Midlife's Week 2 at the Bodyshop
August 16-19, 1999. Midlife continued to have his paint stripped off his poor old body, and some bondo was found, not surprising. We did come to understand why the front bumper guards had such big gaps from the valence: the car was in a 'bender, and the supports at the top for the valence were way out of alignment. The cancerous rust along the bottom of the doors, front fenders, and left rear wheel well were extremely minor, and sanded almost right out. Last friday, I was recommended to get a new hood, preferably an old Ford version, possibly for $100. Sure enough, I found four to choose from, and I chose the one that had its top stripped and showed no bondo. Apparently, bondo and hoods don't mix well, due to the heat. My existing hood had bondo near the front lip, probably from the same 'bender that the valence panel experienced. Anyway, I brought the hood in on Monday, and the bodyman ran his hand over it and said it wasn't any good. A few shallow dents that one can't see are enough to use bondo for that smooth finish. But since you can't use bondo, that hood isn't going to be used. Since my existing hood lasted 8 years or so with the existing paint and no cracking of the underlying bondo, it probably will go another few years. The bodyman wants to use all of my existing sheet metal, since it all fits together reasonably well.
After sanding the majority of the body down to bare metal, we had some very humid days, and midlife got his first coating of primer to ward off surface rust. All of the exterior sheetmetal repair work is done, and the hard work comes: priming, painting, removing waves and inperfections, painting again, etc.
Oh! A couple of good news to report! Close inspection of the cowl vents show some rust, but no holes, and the sheetmetal is still solid! Not too bad for a 33 year-old colt! Don't even have to install the plastic hard-hats. Also, a previous owner put some sort of duct seal around the windshield wiper posts to keep water out of the cowls. The bodyman removed alot of it, but thought it was a good idea to leave the seal in...couldn't hurt! Frame rail holes were due to the use of finger jacks, and now I know to to use a 2x4 between the floor jack and the rails. Finally, the difference in wheel base is due to an alignment problem, and the bodyman recommended a real old-timer who still uses a Behr machine for alignment.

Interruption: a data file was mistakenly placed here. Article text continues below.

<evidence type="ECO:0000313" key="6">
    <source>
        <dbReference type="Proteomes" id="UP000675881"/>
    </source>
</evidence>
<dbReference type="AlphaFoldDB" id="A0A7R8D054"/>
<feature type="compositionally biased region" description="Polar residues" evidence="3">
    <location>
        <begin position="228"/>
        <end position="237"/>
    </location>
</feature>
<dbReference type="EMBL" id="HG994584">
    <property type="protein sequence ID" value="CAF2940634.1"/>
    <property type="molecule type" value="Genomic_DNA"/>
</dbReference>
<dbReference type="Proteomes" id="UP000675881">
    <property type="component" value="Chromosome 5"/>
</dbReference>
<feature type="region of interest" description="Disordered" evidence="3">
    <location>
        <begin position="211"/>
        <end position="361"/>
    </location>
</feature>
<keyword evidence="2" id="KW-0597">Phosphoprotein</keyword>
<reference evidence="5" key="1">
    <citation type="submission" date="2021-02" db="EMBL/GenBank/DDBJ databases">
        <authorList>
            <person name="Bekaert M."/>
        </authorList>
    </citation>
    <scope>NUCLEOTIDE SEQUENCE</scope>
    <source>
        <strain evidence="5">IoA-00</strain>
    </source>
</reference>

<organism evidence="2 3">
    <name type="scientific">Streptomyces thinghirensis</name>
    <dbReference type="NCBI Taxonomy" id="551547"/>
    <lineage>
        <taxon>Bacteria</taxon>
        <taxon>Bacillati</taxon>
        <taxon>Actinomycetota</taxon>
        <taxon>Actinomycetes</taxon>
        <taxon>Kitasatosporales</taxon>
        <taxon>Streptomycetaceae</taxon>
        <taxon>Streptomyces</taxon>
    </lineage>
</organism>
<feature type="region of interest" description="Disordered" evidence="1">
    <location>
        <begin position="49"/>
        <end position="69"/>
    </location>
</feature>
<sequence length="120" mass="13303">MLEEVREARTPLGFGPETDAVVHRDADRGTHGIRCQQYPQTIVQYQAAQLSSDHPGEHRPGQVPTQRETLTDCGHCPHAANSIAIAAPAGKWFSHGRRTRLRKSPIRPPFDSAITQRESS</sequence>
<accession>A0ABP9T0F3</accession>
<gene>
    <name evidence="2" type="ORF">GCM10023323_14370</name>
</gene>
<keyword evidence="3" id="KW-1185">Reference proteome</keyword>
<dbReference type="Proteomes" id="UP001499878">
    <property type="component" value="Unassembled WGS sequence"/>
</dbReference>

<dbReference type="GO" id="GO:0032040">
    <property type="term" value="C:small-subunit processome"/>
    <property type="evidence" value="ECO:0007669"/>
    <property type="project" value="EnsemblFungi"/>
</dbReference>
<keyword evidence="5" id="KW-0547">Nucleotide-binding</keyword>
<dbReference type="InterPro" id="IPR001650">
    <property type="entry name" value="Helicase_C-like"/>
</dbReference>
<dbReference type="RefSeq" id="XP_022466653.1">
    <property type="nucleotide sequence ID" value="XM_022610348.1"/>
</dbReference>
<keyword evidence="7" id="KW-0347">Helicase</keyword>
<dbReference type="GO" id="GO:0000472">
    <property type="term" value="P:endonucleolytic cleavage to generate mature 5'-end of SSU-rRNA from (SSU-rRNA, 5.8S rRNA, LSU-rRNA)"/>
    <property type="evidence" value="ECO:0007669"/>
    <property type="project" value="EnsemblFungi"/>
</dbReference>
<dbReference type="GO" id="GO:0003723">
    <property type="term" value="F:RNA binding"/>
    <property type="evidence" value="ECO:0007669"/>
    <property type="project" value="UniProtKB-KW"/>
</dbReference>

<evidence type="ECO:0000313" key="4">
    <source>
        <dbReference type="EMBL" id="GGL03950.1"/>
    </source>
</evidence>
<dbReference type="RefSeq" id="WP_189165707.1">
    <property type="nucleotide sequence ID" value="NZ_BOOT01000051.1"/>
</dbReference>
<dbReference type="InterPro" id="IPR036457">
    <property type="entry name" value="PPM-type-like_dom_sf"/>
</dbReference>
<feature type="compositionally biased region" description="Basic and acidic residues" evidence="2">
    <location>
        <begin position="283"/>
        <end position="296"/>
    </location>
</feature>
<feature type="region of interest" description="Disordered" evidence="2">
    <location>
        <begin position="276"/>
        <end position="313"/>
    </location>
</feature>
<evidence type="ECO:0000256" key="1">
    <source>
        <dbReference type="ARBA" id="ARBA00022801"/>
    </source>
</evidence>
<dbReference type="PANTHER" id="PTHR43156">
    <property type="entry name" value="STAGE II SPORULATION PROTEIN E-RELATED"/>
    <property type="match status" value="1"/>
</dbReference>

These pictures were taken on August 16 and 19. Click on any one of them for full size: no larger than 100kB.
I'm going to be gone for the next two weeks on business, so no more pictures, updates, or web pages until after Labor Day.
This is the driverside door and fender,
showing some previous work. Compare
this to what was bubbling under the
paint: click here.
Here is the passenger-side door and
fender. Compare this to what was
going on prior to sanding: click here.
Hard to see, but there is bondo nearly
across the entire lip of the wheel well.
Previous work was pretty good. Compare
this to prior to stripping: click here.
This is my existing hood (duh!). You
can make out some bondo at the lower
part of the large stripped area. Other
than that, this hood is in pretty good
A fair amount of bondo where the fastback
meets the quarterpanels. Hard to see in
this photo, and the bad lighting. Sorry:,
I don't have a flash unit.
This is the $100 used hood I bought, but
wasn't quite good enough to satisfy the
body man. The green color is due to
the poor lighting; the top of the hood has
been stripped of paint.
I finally got a pic of the inteior of the
passenger's door. Notice the white primer.
Compare it to the driver's door, which has
red oxide primer. Hmm. Betcha this one
was replaced earlier. Poor Midlife! He
must have been beaten up a couple of times!
Just below where the hood meets the fender
at the top of the valence is where the valence
fits to the stoneguard. On the driver's side
(on the left), it is bent down, so that the
valence panel doesn't fit next to the bumper
guards. This was an easy fix.
Watch out for that snake: it might bite!
A full frontal view of Midlife with his first
coat of primer. I sorta like the color...what
do you think? Bodyman says the overspray
on the radiator will disappear. It had better!
The backside of Midlife. This is what most
of the cars will see, once he gets out of this
nasty shop and back on the road!
Here is a close-up of the windshield wiper
post with the sealer-like material enclosing
the hole. It does keep out the water!